Podcasts of the week: divorce, femmes fatales and 007’s lost car
Featuring Forever is a Long Time, The Breakup Monologues and Love is a Crime
There’s no way of describing Forever is a Long Time without “making it sound bleak”, said Fiona Sturges in the FT. In this “deeply personal” podcast, Ian Coss talks to members of his extended family about their failed marriages. But somehow, far from being depressing, it is “insightful, open-hearted and occasionally funny”. We hear from Coss’s parents, who divorced when he was eight, plus his aunt (who has no regrets) and uncle (who is still saddened).
But most fascinating is his “charismatic” grandmother, Marianne, who emigrated from postwar Germany to the US and got married, then left her husband and children when it became clear the marriage wasn’t working. There is no “bitterness or cruelty here”; just honest reflection on “the ripple effects of broken relationships and how people get through difficult times”. Also recommended: The Breakup Monologues, in which comedian Rosie Wilby and guests share their breakup stories. It is also a “lot more cheerful and entertaining than it sounds”.
Karina Longworth created the “game-changing” film podcast You Must Remember This, said Jude Rogers in The Observer. Now she has teamed up with Vanity Fair and film-maker Vanessa Hope for the magazine’s first-ever narrative podcast.
As befits Vanity Fair’s “old-school glitz”, Love is a Crime is “flashy, starry stuff”. The crime in question took place in 1951, and involved Hope’s grandmother, the actress Joan Bennett. A star since the silent era, she was known for her femme fatale roles in several of Fritz Lang’s films, but her career was derailed when her husband Walter Wanger shot her agent/lover in the groin in a parking lot in Beverly Hills.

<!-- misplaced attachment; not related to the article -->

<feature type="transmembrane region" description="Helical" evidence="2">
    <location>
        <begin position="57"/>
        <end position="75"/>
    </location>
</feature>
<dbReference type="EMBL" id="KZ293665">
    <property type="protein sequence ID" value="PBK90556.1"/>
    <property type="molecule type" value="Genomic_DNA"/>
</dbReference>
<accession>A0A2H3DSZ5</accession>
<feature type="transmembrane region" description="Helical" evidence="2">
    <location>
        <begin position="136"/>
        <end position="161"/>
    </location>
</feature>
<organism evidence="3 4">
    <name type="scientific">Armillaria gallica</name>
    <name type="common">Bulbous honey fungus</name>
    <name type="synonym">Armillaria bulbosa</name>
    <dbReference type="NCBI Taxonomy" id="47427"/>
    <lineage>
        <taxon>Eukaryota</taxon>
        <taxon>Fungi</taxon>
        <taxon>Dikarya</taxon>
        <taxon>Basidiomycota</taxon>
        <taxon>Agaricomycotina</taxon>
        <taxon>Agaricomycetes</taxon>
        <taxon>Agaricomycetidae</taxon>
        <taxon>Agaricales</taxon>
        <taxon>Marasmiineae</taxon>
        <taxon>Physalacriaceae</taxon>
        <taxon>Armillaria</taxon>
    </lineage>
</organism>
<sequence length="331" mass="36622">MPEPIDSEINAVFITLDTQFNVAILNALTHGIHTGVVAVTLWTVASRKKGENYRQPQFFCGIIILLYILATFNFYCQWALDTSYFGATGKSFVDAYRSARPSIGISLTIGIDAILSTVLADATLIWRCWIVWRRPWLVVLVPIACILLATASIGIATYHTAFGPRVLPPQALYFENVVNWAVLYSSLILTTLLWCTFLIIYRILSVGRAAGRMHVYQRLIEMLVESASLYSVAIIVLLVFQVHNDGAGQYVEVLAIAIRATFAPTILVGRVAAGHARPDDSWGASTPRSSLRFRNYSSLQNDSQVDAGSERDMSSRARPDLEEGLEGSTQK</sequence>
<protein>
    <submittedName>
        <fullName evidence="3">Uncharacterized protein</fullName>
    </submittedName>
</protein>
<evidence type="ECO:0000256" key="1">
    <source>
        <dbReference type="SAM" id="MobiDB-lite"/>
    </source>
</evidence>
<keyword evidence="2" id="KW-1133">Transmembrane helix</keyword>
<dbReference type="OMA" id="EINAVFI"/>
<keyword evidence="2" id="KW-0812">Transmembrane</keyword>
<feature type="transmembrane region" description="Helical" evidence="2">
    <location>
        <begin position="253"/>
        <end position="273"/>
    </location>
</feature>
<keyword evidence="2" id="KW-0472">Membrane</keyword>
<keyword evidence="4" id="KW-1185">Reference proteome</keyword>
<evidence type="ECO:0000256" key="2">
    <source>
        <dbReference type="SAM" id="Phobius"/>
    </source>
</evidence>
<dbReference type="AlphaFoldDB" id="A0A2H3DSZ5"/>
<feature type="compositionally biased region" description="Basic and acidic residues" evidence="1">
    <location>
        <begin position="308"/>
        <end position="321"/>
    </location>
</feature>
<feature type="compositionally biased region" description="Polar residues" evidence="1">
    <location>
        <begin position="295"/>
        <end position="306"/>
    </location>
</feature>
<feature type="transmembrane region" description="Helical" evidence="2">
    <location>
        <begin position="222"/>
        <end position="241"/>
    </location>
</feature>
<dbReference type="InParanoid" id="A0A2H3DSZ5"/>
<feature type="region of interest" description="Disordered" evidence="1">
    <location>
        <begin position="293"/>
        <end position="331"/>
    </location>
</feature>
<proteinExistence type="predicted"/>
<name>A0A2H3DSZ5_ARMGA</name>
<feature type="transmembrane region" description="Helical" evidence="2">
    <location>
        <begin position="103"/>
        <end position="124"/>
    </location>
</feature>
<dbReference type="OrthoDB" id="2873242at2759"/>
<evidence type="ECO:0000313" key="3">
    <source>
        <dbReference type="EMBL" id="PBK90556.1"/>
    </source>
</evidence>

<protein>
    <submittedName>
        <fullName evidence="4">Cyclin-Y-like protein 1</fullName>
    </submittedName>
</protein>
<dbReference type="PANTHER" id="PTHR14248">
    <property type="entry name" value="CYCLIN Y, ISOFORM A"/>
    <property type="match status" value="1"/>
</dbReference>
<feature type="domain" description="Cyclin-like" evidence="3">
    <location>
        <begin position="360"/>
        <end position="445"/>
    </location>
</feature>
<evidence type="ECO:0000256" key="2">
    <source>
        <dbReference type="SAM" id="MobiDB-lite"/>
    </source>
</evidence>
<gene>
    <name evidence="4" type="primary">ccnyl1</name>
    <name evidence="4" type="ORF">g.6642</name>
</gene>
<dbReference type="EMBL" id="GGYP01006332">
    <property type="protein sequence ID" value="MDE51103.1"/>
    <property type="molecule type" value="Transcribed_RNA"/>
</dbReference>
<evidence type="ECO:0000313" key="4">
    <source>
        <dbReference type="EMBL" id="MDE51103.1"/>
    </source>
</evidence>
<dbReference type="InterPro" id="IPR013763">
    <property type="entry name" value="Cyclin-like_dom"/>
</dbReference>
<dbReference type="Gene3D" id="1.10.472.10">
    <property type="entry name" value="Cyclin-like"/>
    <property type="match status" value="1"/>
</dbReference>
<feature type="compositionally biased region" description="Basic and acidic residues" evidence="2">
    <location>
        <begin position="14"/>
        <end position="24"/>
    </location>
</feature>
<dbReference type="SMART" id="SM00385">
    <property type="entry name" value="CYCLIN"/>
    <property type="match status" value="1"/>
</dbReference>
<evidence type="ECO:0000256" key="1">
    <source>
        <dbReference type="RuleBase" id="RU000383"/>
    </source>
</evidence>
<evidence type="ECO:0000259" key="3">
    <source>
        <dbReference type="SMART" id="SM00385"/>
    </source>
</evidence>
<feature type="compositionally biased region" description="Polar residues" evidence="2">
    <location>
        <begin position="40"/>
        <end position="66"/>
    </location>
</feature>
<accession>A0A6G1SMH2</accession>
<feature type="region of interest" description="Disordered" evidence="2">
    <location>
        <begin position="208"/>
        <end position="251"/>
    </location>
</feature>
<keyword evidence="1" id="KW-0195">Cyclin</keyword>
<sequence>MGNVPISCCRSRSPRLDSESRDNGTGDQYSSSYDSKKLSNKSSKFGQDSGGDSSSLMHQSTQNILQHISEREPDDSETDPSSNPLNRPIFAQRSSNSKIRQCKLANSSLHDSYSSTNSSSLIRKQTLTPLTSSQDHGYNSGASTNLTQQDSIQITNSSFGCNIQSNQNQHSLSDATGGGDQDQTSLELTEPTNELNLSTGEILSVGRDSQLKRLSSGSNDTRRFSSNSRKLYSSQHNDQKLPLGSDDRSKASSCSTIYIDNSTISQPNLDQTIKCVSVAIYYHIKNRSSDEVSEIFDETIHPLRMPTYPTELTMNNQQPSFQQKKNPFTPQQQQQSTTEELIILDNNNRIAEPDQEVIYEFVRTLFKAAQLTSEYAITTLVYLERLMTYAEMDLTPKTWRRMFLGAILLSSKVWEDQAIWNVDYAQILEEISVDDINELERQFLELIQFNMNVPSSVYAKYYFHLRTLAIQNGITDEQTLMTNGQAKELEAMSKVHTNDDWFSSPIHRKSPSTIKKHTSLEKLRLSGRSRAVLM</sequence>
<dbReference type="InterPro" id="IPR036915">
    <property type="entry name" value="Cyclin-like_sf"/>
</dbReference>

Episode one is a “gripping combination” of personal insight, meticulous research and theatrical reconstruction: the cast includes Zooey Deschanel and Jon Hamm. “I’m in for the next nine episodes, no question.”
Another celebrity crime story, with “Swinging Sixties glamour”, is told in The Great James Bond Car Robbery, said Patricia Nicol in The Sunday Times. Film fans will remember the Aston Martin DB5 first driven by Sean Connery in Goldfinger. In 1997, the vehicle – “arguably the most famous car in the world” – was stolen from an airport hangar in Florida, and has not been seen since.
This “sprightly” series tells the tale of the hunt for it. It is “deliciously” narrated by “Bond Girl manqué” Elizabeth Hurley. And there are some engaging interviewees, including an American art recovery expert who compares the DB5 to a Titian. I’m three episodes in (of eight), and finding it a “confidently driven vehicle” that provides an “undemanding but undeniably fun ride”.